Form 1 = Use More Polygons

Here’s a tip on something I’ve noticed, particularly coming from the Makerbot/Reprap world.  The Form 1 has a ton more resolution than I was used to, even when printing at low layer heights, with Makerbot printers.  Before the Form 1,  I would normally save objects for printing with relatively low polygon counts–both because it sliced faster and because the Makerbot wouldn’t really show off the extra polygons anyway.

With the Form 1, I try to remember to save things with  much higher polygon counts, particularly when I’m exporting items from programs like ZBrush or Rhino.  That way, the curves and fine details really look good on the final print.  I’ve been doing 500k - 1mil polygon objects, but I’m still learning to see what the best balance is.  The Form 1 software does a good job, even with big models, so there’s not as much downside from exporting really high resolution objects.

And, of course, this all applies to objects I download too.  Just about everything I download from Thingiverse will print really well, but lots of times the model doesn’t have as much detail as I can do with the Form 1.  One fun thing I’ve done with these less detailed models is just to print them really small, which comes out great.  But I’ve also had really good luck with higher resolution models from other places online, like GrabCAD or the downloads section of Shapeways.  (  Many of these models were made from the start with professional-quality 3D printers in mind, so they often have a lot more detail.

Here’s a tip for applying smoothing filters to your parts to increase the number of triangles:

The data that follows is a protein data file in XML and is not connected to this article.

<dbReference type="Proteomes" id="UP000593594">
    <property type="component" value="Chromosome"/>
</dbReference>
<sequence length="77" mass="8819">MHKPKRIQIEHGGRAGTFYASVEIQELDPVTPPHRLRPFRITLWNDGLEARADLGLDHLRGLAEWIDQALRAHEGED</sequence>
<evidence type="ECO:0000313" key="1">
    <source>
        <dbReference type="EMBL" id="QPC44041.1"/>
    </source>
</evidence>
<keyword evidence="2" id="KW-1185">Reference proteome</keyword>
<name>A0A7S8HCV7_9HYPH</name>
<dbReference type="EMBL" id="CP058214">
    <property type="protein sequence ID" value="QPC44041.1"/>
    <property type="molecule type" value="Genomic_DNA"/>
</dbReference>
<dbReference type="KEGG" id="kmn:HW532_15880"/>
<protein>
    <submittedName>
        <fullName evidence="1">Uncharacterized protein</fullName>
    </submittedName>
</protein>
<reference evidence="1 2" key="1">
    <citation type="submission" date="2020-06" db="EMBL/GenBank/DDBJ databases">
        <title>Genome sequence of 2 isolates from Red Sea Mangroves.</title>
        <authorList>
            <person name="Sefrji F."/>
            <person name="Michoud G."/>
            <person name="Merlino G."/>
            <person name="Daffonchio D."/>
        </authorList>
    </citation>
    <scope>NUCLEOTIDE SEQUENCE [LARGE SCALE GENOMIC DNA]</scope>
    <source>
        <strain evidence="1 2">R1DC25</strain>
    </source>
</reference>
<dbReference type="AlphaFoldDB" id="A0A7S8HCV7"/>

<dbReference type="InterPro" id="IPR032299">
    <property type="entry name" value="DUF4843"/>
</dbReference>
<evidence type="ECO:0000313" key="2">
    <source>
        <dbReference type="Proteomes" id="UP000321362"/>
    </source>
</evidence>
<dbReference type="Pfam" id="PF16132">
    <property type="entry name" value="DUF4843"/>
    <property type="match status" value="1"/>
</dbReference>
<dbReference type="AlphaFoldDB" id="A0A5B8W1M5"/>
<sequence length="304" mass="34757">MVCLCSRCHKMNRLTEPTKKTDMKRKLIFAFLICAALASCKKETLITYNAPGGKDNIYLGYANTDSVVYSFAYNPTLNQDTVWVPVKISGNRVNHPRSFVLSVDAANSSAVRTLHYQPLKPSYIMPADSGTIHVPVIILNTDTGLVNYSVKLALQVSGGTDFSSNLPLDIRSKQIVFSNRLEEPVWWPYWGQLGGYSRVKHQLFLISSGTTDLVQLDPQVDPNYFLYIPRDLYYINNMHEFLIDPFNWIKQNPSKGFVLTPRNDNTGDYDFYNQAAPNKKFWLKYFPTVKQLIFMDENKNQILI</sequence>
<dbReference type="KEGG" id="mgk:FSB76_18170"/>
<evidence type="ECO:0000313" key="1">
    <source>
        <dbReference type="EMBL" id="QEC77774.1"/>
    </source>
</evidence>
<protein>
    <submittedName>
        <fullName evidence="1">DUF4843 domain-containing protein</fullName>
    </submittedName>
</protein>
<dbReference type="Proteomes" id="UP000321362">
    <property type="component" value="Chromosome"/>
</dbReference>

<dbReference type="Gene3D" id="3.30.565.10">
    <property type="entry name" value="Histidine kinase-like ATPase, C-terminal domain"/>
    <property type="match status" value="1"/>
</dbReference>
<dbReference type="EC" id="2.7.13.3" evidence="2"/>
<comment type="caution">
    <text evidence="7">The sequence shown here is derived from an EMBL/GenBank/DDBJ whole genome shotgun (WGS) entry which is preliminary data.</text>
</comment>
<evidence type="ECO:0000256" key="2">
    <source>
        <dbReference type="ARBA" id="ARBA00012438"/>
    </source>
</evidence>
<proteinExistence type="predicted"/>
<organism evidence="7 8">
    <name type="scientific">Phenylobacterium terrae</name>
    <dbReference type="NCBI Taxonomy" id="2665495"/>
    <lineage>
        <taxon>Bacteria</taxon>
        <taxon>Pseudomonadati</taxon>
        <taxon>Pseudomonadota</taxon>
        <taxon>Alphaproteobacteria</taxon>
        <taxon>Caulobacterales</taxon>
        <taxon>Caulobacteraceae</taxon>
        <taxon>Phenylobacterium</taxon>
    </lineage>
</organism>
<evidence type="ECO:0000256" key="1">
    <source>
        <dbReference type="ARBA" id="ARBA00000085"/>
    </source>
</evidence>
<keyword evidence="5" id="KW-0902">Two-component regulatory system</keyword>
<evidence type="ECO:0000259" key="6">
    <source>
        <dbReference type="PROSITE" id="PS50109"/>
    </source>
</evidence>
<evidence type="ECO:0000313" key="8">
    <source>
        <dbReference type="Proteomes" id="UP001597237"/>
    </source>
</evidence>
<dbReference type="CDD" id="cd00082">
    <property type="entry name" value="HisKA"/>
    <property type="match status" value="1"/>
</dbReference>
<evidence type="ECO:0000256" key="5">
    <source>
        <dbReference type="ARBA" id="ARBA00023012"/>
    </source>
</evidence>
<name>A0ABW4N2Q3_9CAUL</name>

1. Download MeshLab for free:

  2. Load your part, and experiment with Filters>Smoothing, Fairing and Deformation

These smoothng functions work particularly well for organically shaped parts.

When exporting from software that lets you specify deviation from the mesh to the model I usually specify tolerances of 0.01mm and 5degrees.  For example, see SolidWorks’s STL export  I think this ensures you are limited by the resolution of the machine rather than the STL.  Bits are cheaper than atoms :slight_smile:

For users who are in a corporate environment, I recommend a software called Transmagic. It has the ability to open and save files across multiple CAD platforms into universal formats like STEP, IGES, OBJ, Parasolid, and STL.

So, you’re thinking, “big deal. My CAD program can export to STL already”. Yes, but most CAD programs export STL using “adaptive faceting”. This type of algorithm is trying to evenly space elements throughout the model, typically for the purposes of performing an FEA analysis. To get better quality out of your 3D printer, you’re having to turn up the  resolution of the mesh, which can balloon the file size.

I’ve discovered Transmagic has an option to use “procedural faceting”. This algorithm is looking at the 3D and determining the intent of the geometry. For example, the resolution is cranked up around rounds and fillets and turned down on flat sufaces. This really helps put the emphasis on the features without having to generate a massively huge STL file.

I’ve attached 3 images - original, adaptive, and procedural so you cal see the differences in the mesh. It really makes a huge difference on other 3D printers I’ve used!


That’s a really good point.  I’ve also had good luck using the decimation tools in ZBrush which can do a kind of procedural faceting, putting the extra polygons where they belong.

What is the max polygon count the Form1 software can handle?

SAP (Deep Exploration) does a good job

Anyone with Geomagic / Sensable Freeform can attest to the great job their "Reduce for Export’ function does in decimating (reducing triangle count) adaptively.

The results are exceptional. Another alternative…